Return to Archaeology of Cheshire

Cheshire Historic Landscape Character

Cheshire historic landscape View of Beeston and Peckforton, Clint Hughescharacterisation project

The Cheshire Historic Landscape Characterisation (HLC) project was carried out with funding from Historic England.

The project has examined the whole of Cheshire, together with Halton, Warrington, and the Wirral. It has produced a picture of the entire landscape, including that which is most recent, and for the first time presents a comprehensive view of the sequence of changes that have contributed to the character of the landscape.

The HLC forms part of the Cheshire Historic Environment Record and Merseyside Sites and Monuments Record.

It is managed by the Archaeology Planning Advisory Service, which is part of Cheshire Shared Services, serving Cheshire West and Chester and Cheshire East.

Further information

Further information on the project and access to the maps created is available from the Historic Environment Record Officer.

Cheshire HLC Booklet (PDF, 2.40MB) –  A booklet summarising the work of the Cheshire Historic Landscape Characterisation (HLC) project and providing general guidance for the sustainable management of historic landscapes has been produced by the Historic Environment Team.

Cheshire HLC Final Report (PDF, 4.28MB) – The HLC project’s Final Report and advice on the management of the Historic Landscape. Please note that a high speed internet connection may be required to access some of these reports.

Managing Historic Landscapes (PDF, 422KB) – A gazetteer and summary of the HLC Classification and the management recommendations made by the Cheshire Historic Landscape Characterisation Project.

Further information on characterisation, its uses and the national programme of Historic Landscape Characterisation is available from Historic England.

Landscapes from the past to the present

The landscapes of Britain vary greatly. The natural elements of the land geology, topography and soils form the basis of any landscape, but every landscape in Britain, even those which are ‘wild’ and remote, is a product of successive human actions on the land stretching back thousands of years.

The results of these activities, such as building homes or places of work, farming the land, establishing route-ways or extracting minerals, may survive for hundreds, and in some instances, thousands of years.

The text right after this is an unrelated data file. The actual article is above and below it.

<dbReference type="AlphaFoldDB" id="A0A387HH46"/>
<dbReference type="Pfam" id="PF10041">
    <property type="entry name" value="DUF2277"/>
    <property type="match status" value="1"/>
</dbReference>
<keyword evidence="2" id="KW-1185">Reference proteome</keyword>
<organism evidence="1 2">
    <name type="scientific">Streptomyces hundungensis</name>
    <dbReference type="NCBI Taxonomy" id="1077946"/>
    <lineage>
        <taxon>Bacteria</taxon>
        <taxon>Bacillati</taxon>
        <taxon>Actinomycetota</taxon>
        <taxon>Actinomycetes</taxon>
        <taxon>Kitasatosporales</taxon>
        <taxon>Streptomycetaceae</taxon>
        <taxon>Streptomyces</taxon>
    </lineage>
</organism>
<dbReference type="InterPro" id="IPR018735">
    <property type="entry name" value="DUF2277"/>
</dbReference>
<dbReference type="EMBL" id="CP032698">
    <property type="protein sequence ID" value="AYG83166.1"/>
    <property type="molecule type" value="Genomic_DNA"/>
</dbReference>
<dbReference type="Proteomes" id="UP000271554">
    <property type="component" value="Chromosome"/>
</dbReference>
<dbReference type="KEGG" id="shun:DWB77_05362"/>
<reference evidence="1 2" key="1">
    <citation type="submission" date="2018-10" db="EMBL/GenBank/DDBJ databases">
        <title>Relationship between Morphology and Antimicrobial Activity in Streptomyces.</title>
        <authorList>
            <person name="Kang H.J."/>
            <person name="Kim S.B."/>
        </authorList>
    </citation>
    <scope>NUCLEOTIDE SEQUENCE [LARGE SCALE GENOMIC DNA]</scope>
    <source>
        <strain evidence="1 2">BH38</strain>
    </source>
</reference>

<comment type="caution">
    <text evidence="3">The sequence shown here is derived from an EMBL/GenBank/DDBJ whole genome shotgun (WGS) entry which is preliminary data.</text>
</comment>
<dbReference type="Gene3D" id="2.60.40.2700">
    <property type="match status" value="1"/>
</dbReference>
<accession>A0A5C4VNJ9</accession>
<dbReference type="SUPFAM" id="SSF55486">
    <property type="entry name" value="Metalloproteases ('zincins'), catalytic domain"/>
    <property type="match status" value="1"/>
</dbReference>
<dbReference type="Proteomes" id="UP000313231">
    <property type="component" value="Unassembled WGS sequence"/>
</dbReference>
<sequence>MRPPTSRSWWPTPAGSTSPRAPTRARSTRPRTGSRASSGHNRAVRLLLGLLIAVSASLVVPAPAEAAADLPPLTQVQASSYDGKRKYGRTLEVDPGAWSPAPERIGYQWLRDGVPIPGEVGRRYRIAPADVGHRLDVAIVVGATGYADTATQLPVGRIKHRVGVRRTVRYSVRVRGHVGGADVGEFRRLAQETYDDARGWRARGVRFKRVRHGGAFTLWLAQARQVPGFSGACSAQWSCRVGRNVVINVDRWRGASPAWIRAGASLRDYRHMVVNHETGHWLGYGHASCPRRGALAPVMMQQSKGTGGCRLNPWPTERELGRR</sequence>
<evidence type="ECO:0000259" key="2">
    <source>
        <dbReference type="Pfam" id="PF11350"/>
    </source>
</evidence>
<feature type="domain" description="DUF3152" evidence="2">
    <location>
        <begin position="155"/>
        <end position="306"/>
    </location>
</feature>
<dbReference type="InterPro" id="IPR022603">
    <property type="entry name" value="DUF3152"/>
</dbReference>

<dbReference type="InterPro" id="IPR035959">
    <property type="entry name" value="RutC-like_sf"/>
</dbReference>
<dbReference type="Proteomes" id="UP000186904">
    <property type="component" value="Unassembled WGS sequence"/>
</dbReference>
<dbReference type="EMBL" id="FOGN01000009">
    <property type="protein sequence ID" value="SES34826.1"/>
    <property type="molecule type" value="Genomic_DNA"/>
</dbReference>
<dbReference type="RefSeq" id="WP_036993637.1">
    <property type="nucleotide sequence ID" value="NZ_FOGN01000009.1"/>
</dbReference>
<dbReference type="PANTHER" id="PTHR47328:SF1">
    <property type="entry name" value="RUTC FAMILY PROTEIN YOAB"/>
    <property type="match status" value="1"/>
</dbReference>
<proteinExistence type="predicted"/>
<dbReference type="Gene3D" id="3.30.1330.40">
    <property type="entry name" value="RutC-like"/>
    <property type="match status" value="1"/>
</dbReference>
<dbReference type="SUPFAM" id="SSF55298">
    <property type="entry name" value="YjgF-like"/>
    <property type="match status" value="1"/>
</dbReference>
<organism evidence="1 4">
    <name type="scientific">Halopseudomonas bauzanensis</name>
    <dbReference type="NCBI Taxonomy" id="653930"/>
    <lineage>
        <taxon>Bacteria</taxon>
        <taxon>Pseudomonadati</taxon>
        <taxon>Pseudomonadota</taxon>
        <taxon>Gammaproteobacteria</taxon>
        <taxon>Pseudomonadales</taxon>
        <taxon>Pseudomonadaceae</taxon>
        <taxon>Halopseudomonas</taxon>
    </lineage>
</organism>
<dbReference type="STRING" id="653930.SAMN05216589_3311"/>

It is often the case that what has gone before, whether in a town or in the countryside, will influence the present and the future.

Recording the past and managing future change

It has long been recognised that protecting and enhancing the historic environment, whether it relates to historic buildings, landscape features or archaeological remains, must be founded on a sound evidence base.

To understand any component of the historic environment it needs to be placed into a geographical and a historical context. With this aim in mind, English Heritage and local authorities have been working together to produce records of historic landscapes, in both town and country.

The Cheshire Historic Towns Survey provides information about the historical development and archaeological potential of many of the principal towns in Cheshire.

This was complemented by the Cheshire HLC project which looked at the wider landscape outside the major towns.

The HLC project has systematically recorded landscape features, which relate to a long succession of land uses, from a range of maps and aerial photographs. This information has been recorded as a series of overlays on a modern map base, using a Geographical Information System (GIS).

This computerised mapping allows areas to be analysed and described according to their historic character, and permits a variety of maps showing the different landscape types to be produced at various scales.

The comprehensive nature of HLC enables the development of a wide range of uses, such as in planning, countryside management, community projects and education.

Leave a Reply